Unit
Inverse, Exponential and Logarithmic Functions
University of Michigan
Runs his own tutoring company
Carl taught upper-level math in several schools and currently runs his own tutoring company. He bets that no one can beat his love for intensive outdoor activities!
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University of Michigan
Runs his own tutoring company
Carl taught upper-level math in several schools and currently runs his own tutoring company. He bets that no one can beat his love for intensive outdoor activities!
Condensing logarithms. When we condense logarithms what we’re doing is we’re taking a series of logs hat are either added and subtracted from each other and putting them together to make a single more complicated log. So what we do is we use our properties of logarithms to do this. The first one we want to implement is the power rule. We’re used to taking powers down from the term inside the log and bringing it out in front, for condensing we just go the opposite way.
So what we’re going to do is bring all the coefficients up into the exponents. What we have here then is log base 3 of x to the 4th minus log base 3 of y to the 1/2, plus log base 3 of z. Now there’s a number of different ways we can go from here and in general just what I would do is pair a couple first.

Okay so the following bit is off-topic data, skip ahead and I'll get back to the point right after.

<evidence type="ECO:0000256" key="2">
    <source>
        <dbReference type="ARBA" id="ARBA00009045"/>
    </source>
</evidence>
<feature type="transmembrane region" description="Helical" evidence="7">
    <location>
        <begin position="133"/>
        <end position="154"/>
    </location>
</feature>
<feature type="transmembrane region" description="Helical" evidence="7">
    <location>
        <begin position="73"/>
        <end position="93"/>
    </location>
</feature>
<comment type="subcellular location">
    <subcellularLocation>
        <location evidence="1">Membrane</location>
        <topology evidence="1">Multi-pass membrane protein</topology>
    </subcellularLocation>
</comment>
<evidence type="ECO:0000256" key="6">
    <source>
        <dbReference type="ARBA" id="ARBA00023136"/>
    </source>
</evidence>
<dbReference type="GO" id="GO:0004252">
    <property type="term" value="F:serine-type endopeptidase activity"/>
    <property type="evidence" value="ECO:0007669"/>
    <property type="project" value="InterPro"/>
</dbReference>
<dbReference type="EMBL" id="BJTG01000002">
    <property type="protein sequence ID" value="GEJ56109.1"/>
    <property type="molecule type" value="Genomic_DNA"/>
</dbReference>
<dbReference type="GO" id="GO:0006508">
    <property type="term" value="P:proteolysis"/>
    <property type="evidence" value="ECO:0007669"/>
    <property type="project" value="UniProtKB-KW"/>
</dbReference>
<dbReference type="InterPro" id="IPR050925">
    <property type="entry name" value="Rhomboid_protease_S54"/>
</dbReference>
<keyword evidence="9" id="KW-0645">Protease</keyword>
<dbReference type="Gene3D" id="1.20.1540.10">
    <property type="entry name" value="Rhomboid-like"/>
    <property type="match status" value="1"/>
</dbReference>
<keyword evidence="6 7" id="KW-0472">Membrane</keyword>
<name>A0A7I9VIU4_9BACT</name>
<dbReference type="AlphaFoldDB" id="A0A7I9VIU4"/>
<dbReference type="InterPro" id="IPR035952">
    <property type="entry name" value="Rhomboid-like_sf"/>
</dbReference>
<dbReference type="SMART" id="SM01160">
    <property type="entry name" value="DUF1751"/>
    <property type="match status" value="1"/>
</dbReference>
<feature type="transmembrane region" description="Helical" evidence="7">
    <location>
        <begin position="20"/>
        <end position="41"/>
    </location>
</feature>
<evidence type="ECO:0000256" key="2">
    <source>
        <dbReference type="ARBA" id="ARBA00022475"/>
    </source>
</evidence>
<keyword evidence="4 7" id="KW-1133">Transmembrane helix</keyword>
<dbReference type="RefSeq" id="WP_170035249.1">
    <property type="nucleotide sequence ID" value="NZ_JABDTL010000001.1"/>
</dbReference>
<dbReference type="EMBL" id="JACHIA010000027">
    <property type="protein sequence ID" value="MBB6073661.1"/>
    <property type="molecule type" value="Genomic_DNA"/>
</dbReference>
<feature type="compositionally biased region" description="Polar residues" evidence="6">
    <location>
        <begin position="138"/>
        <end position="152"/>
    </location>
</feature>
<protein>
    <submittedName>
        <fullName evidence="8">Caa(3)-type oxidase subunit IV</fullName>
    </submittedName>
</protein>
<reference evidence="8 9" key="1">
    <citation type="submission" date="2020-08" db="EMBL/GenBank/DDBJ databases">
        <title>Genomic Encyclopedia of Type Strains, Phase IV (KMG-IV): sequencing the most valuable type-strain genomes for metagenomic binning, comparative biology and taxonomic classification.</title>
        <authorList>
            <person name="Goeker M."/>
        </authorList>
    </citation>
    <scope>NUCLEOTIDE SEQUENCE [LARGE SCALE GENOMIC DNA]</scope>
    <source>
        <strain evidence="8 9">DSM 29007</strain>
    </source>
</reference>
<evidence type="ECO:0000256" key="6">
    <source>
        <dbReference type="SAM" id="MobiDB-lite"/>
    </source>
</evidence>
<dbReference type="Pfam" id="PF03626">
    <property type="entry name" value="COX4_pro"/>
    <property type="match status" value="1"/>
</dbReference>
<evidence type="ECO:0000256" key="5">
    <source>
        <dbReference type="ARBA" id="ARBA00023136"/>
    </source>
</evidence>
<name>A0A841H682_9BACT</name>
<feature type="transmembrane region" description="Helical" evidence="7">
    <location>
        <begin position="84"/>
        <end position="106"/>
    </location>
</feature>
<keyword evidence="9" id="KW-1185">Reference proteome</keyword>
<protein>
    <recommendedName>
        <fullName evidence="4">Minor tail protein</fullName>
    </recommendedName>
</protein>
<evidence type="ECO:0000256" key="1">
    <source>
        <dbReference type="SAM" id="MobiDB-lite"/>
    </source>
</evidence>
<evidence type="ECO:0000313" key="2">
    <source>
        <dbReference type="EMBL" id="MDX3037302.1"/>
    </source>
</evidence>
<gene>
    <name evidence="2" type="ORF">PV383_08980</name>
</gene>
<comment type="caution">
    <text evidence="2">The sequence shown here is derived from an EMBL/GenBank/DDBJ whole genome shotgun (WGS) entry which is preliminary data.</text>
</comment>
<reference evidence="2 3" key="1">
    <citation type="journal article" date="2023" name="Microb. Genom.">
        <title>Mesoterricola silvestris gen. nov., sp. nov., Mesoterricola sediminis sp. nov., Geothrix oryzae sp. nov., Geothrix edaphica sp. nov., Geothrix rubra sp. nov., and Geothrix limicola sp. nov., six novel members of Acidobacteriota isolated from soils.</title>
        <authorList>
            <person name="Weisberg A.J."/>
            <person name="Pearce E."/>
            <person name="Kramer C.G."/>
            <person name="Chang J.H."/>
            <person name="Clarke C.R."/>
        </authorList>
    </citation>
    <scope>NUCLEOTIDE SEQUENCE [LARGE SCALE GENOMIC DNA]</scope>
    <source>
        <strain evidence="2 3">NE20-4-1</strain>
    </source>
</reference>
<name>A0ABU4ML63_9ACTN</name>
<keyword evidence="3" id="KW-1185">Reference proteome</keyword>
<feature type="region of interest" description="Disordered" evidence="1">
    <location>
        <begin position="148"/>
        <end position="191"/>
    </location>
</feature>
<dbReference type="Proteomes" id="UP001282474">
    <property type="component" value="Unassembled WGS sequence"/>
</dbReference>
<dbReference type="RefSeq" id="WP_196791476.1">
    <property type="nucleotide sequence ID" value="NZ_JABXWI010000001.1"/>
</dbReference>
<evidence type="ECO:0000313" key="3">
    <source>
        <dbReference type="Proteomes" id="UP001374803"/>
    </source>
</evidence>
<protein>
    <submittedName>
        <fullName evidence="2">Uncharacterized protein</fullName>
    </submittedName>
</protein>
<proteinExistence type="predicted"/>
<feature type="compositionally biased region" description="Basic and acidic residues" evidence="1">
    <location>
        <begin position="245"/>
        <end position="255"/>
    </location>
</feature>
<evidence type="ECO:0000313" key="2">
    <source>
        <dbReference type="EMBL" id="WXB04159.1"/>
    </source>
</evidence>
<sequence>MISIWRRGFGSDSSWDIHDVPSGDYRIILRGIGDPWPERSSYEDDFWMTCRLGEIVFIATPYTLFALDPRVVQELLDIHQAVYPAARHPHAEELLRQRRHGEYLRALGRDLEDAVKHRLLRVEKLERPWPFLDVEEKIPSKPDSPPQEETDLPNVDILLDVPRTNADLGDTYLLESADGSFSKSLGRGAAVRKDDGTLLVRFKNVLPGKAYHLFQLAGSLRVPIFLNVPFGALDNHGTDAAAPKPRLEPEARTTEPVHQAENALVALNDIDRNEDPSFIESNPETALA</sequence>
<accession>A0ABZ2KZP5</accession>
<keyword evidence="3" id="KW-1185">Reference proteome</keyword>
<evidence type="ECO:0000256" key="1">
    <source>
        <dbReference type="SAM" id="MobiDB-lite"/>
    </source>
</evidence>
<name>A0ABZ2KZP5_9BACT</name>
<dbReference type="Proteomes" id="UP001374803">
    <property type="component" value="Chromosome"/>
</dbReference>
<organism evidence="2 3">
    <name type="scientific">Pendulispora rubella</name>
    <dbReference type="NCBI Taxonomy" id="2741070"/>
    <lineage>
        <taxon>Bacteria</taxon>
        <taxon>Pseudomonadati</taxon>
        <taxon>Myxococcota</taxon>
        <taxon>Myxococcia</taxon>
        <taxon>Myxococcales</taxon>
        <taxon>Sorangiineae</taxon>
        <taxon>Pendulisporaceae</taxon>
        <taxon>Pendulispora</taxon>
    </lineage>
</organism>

Right here, let’s look at the first two, we have the log base 3 of both things so that means we can combine them because they are the same base. We are subtracting in between so that tell us we can use the quotient rule just when it’s subtraction and that would make it division. So combining these two together we would end up with log base 3 of x to the 4th over, and remember you’re fractional exponents, y to the ½ is really the same thing as the square root of y and then plus log base 3 of z of on the outside.
So we combined these two things. We still have to combine the log base 3 of z. Here we are adding, adding is a result of the product rule so that tells us if we put them together into one log we would be multiplying. Ending up with log base 3 x to the 4th, z over root y. So I took this multiplied by z, when you’re multiplying you can put it in the numerator it’s the same exact thing.
By using our properties of logarithms, we took this more complicated logarithm statement and turned it into a single log.
One thing I want to note is if you look at this, the coefficients that are positive so that would be the x term and the z term end up in the numerator and the term that has a negative coefficient, the y term is going to end up in the denominator. You can go through all these steps but hopefully over time as you get used to it you can just realize that if it's positive coefficient it will end up on top, negative coefficient will end up in the bottom.